of every restaurant you encounter in a particular city.
If you desire comfort food, you'll find it --- tartiflette, cassoulet,
blanquette du veau.... Should you prefer a lighter touch,
go for moules marineres, piperade, fish soup or ratatouille.
Humble origins best describe crêpes, pot au feu and choucroute garnie.
And don't discount France's haute cuisine if your pocketbook allows -- soufflé,
sole meuniere, pan seared foie gras, escargot -- all worthy of the haughty name.
Even the joyless prune is celebrated in France.
Don't laugh, unless you've tried an Agen prune, you haven't really tasted a prune.
Regional cuisines each have a specialty for each course,
always based on the riches of the terra firma.
Cherry clafoutis from the Limousin (yes, including the pits),
coq au vin in Burgundy, Calvados in Normandy.
Cherries, local chicken and apples are the foundation for each delectable taste.
Don't even try to separate food from drink.
In the U.S., we lazy cooks look for chicken tenders instead of the whole bird.
That's the perfect description of insanity.
The chicken, though humble, is far more characterful when served unabbreviated.
A plastic chicken tender is just a stinky little piece of pectoral muscle that cooks up fast and tastes like whatever seasoning you use to forgive its blandness.
A whole chicken, on the other hand (as the French would choose), has
layers of flavor and goodness right down to the bone.
Some people absurdly refuse to eat meat on the bone.
They want their food fileted and barren of anything that resembles the animal.
Not so the french.
They want their cheese raw and alive
(though sadly, the EU is making that harder to find).
They demand that their food -- whether meat, dairy or grain -- taste
of its essence, its purity and full character intact.
Sure, they season, sometimes they sauce, other times they bake, broil, grill or
serve up raw -- but still, the most important element of the dish is its in-bred quality.
Michelin-starred temples of haute cuisine -- it's all there and it's yours to choose.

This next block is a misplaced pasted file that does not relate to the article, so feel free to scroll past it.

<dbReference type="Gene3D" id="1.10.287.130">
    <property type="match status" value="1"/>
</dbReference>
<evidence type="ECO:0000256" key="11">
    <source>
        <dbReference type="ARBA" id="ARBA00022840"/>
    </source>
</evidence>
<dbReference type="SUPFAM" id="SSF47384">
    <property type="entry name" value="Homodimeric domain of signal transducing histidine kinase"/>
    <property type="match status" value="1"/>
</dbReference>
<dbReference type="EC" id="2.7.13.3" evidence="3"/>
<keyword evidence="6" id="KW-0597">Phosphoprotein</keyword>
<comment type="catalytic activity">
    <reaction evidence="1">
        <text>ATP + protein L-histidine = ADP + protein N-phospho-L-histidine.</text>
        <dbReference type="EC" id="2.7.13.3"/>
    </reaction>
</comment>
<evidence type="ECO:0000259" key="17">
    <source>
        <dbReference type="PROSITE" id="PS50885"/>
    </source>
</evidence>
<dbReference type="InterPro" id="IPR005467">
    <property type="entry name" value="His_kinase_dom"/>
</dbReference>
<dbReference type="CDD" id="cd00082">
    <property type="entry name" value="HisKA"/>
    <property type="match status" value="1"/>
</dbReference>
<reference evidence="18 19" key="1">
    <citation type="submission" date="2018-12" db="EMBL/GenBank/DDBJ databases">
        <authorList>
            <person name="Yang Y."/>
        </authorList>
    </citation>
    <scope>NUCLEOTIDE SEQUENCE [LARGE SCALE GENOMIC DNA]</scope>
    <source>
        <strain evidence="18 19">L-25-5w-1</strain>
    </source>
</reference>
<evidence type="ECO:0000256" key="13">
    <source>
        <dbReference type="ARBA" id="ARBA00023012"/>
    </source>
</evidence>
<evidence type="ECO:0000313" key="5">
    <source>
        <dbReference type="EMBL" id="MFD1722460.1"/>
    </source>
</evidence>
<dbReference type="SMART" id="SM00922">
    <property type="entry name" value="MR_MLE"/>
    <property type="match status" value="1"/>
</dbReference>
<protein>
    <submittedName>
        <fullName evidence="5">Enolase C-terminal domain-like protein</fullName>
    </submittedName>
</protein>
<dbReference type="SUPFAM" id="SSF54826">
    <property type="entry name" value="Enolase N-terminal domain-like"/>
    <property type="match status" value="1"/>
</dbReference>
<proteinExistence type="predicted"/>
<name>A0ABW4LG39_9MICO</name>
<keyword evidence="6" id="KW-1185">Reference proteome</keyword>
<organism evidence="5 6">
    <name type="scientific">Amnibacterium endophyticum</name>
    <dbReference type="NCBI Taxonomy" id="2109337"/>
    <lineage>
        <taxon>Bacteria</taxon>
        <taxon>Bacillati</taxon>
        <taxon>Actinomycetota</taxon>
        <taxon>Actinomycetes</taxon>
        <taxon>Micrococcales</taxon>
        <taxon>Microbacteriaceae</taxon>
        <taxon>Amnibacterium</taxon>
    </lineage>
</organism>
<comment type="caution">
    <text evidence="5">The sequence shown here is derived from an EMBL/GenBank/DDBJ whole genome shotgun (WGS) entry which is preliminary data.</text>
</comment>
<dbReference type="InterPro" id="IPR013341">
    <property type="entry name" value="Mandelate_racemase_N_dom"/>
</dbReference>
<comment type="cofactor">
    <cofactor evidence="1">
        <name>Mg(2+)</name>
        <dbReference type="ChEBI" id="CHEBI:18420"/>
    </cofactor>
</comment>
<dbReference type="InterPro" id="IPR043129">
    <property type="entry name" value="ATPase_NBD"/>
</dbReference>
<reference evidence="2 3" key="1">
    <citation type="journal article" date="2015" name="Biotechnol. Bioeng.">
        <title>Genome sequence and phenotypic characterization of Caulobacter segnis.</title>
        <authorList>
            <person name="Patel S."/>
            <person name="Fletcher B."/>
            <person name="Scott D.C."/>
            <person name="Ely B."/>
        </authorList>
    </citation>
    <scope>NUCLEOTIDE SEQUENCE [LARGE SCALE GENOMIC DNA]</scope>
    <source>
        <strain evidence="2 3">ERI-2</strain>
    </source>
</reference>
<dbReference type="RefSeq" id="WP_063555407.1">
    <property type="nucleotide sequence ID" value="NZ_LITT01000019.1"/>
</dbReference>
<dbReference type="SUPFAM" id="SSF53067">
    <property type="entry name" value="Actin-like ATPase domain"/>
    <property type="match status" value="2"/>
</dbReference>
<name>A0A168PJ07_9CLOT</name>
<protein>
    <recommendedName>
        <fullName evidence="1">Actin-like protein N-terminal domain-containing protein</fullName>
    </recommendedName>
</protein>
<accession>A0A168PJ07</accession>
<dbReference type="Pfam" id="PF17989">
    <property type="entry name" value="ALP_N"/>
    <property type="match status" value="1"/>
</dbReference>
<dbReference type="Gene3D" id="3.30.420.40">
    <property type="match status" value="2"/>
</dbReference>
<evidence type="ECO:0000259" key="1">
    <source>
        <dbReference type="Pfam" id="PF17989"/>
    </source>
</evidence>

Plan on a variety of tastes.
Admittedly, I'm very fond of "grandma's cooking" -- boeuf bourguignon
or duck confit --- as well as the assimilated cuisines of the former
French colonies --- couscous royale (Algeria) or ca kho to (Vietnam).
The delights of the kitchen are many and I always look for new tastes on each visit.
A trip to Provence brings on a hunger for fresh vegetables and aioli.
A week in Alsace makes me long for tarte flambée and choucroute garnie.
The Pyrenees yield fresh trout and the many pleasures of Basque cuisine
while the sunny skies of the Poitou-Charentes region deliver
incredibly fresh seafood and produce to build a lifetime of food memories.
Start with a glass of Pineau and end with a tumbler of Cognac -- and in between,
sink your teeth into the Marennes oysters and Ile de Re potatoes, salicornia
from the salt marshes and mojhette beans from the Marais Poitevin.
The options are endless.
- Keith Floyd, endearing British celebrity chef who
enjoyed diverse cuisines and a good slurp of wine.
Jacques Pepin to cook for Presidents -- both French & American.
Monsieur Pepin cooked for die-hard traditionalist Charles de Gaulle
and went on to cook for the American middle class at Howard Johnson!
If he could graduate from vol-au-vent in France to fried clams under
the big orange roof --- giving and getting pleasure in the effort ---
then we ought to give up our preconceived notion of snooty French food.
The world has benefited from the school of French cooking.
Ever since Escoffier first developed the idea of cooking stations,
still valued 100 years later -- we've been enlightened.
Published in 1903,"Le Guide Culinary" had Escoffier gifting us
with new techniques and lighter, more refined cooking.
Yet some still cling to old myths.
Then there's Paris.
From tête de veau (traditional) to stripped down, raw, pickled or smoked nasty
bits and pieces (young & cool), you'll discover the real French cuisine.
If you want a pastrami sandwich, you can find one in Paris.
True, that's not remotely French -- but that's my point.
France celebrates good food. Period.
Although personally, I'd save the pastrami for a trip to New York.
Try the truffled scrambled eggs instead.
Most importantly, don't let food guilt enter your mind
when you have the opportunity to eat "French".
No one has ever gotten pregnant or gone to jail for eating a delicious steak tartare.
"Seize the moment."
"Remember all those women on the 'Titanic' who waved off the dessert cart."
- Erma Bombeck